In what looks like a display of courage, over 35 Ugandan religious leaders have issued a statement opposing the East African Crude Oil Pipeline (EACOP), Kingfisher and the Tilenga oil projects. They called for just compensation for those who had suffered from the project, and for TotalEnergies, China National Offshore Oil Company (CNOOC) and the Ugandan government to commit to universal access to clean energy.
The leaders, drawn from Muslim and Christian faiths from some 12 Ugandan districts through which the 1,443-kilometre waxy crude oil pipeline is expected to pass, said they had moral authority to ensure their flock and environment’s wellbeing.
“We draw our inspiration from knowing we have a duty to be stewards of God’s creation. We demand proper compensation for people who lost crops and land. We demand fairness for those whose freedoms of speech, movement and association have been curtailed,” a joint statement delivered by the faith leaders at the close of a two-day capacity building workshop in Kampala read.
EACOP is a heated crude oil pipeline project expected to pass through villages in Uganda’s Hoima District to Tanzania’s Tanga Port, where waxy oil drilled in the Lake Albert basin will be sold offshore in tankers.
The EACOP stakeholders are Uganda and Tanzania governments (each with 15 per cent), TotalEnergies (62 per cent) and CNOOC (8 per cent) in the $38 billion project.
Reports show the majority of the more than 3,648 project-affected persons in Uganda have either been compensated or are awaiting compensation after signing governments consent forms. But the religious leaders now say some of those who agreed to be compensated were not allowed to scrutinise the contents of the agreements.
“Others were tricked into accepting what they now realize was inadequate compensation. TotalEnergies and its agents told them that “everyone else” had accepted the money… This is pure malice,” the statement read.
Earlier, Pastor Lukwago Edward, also a Community Monitor from Sembabule, said many people did not know the contents of the consent agreements they signed.
Mugisa Jealousy, who hails from Kasinyi Village in Ngwedo Sub-County of Buliisa District, and who was the chairperson of people seeking resettlement, told religious leaders attending the workshop organised by GreenFaith that the compensation was laughable.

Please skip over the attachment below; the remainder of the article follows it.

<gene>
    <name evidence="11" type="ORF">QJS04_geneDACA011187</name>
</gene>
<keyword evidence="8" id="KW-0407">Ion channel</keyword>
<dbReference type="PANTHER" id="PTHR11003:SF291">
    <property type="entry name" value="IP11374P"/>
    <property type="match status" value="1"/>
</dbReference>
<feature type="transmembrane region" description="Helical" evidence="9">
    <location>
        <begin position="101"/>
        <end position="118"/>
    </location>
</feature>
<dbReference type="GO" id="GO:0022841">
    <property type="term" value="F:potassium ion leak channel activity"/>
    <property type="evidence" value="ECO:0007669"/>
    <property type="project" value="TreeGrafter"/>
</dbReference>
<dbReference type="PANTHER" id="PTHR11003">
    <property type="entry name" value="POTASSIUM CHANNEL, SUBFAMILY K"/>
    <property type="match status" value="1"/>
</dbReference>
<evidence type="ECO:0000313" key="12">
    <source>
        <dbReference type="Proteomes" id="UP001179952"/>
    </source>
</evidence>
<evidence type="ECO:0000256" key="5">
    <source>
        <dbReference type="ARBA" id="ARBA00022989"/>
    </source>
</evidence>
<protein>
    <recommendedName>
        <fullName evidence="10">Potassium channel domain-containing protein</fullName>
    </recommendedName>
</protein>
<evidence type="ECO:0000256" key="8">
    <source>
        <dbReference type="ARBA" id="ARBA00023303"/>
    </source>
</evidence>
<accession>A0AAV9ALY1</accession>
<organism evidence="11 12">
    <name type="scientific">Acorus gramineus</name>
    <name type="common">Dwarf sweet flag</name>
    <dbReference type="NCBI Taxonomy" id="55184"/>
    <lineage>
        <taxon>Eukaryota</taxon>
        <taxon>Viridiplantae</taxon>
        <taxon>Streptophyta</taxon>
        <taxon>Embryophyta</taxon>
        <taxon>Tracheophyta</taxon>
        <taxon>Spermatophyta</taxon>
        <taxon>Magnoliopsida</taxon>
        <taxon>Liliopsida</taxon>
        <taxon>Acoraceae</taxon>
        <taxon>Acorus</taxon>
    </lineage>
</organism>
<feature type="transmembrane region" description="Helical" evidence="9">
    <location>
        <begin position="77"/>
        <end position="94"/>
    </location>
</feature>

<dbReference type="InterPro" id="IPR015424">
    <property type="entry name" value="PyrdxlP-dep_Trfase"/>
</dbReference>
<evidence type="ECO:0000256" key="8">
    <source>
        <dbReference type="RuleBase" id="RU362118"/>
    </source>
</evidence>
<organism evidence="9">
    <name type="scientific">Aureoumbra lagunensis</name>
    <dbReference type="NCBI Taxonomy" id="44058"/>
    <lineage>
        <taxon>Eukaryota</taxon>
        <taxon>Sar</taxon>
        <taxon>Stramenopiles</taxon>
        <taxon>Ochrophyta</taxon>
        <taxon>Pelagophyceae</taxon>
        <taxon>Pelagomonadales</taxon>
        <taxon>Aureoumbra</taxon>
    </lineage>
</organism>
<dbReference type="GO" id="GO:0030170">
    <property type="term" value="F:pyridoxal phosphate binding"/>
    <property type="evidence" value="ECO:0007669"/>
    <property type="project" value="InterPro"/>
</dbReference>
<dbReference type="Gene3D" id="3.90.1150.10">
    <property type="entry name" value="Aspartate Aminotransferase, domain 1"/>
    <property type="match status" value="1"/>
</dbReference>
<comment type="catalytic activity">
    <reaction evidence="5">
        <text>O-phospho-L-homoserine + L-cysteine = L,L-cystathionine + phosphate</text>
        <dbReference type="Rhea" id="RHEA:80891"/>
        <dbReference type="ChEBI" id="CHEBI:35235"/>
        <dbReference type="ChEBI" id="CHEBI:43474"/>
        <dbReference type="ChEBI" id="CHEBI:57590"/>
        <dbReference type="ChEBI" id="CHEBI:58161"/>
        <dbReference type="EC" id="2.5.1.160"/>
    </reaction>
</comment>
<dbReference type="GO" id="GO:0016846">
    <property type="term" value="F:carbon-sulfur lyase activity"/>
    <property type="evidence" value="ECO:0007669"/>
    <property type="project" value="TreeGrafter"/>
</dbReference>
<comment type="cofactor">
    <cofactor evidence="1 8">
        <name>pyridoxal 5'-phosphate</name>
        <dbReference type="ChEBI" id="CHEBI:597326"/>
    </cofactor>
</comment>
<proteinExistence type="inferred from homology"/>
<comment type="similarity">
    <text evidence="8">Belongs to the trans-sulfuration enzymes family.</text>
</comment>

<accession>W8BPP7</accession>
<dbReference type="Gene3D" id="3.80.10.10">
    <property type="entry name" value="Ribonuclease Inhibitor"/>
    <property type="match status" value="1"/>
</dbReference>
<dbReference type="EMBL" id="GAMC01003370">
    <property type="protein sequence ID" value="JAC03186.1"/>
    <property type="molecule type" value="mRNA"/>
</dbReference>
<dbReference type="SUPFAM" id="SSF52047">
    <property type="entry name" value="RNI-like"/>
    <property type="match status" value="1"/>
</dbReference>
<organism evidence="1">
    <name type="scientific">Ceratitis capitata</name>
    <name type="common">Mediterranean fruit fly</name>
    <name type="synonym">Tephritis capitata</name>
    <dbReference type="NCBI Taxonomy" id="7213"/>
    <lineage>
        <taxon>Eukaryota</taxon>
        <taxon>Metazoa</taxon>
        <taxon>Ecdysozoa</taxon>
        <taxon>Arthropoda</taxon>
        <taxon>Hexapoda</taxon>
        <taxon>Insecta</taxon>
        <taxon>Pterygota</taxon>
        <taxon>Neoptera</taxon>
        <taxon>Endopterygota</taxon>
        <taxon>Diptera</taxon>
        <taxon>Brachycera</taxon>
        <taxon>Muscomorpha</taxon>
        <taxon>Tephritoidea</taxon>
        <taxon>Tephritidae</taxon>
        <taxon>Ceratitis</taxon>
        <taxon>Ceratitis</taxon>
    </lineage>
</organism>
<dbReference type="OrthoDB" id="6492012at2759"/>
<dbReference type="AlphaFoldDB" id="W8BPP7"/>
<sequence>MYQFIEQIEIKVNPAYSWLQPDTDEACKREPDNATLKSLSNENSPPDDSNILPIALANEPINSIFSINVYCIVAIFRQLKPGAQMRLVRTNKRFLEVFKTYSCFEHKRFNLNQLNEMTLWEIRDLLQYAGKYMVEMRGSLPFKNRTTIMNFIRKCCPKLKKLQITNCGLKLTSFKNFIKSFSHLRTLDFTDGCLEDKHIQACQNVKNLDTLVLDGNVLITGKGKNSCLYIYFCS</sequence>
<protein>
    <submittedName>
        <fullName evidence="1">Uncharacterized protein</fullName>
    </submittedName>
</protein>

“We were offered USh2,500,000 ($676) for land that should have earned us USh3,500,000 ($946). Compensation for fruits such as pineapples was as little as USh200 ($0.05) per piece. Today as I speak, their land is gone. The compensation was poor, their children are not going to school. They cut trees and burn charcoal for survival,” he said, adding that this fuelled deforestation.
The Ugandan Cabinet has approved awarding of the license to allow EACOP construction work to begin in Hoima “subject to acquisition of all necessary permits”. This despite efforts by civil society groups to oppose the oil projects.
The faith leaders urged their seniors at the Interreligious Council of Uganda to“push for the rights of the people we lead in our places of worship.”
They sought access to critical information, including “documents that can assure the communities living along the pipeline of their security with regards to the dangers of fire and toxic contamination in case of an oil spill”.
Such spills, they said, would also spell doom for biodiversity under water and in the surrounding environment.
“We need these documents translated into local languages,” they stated.
Maxwell Atuhura, who organised the GreenFaith Grassroots Organiser in Uganda, urged the government not shrink the civic space.
“We rebuke, not to disrespect, but to point out areas that need more consideration… EACOP profits must not come at the expense of human rights,” he said.
Jane Ampire, a Church of God Pastor in Sembabule, said her church land was hived off. She was told to stop complaining as the church would be left standing.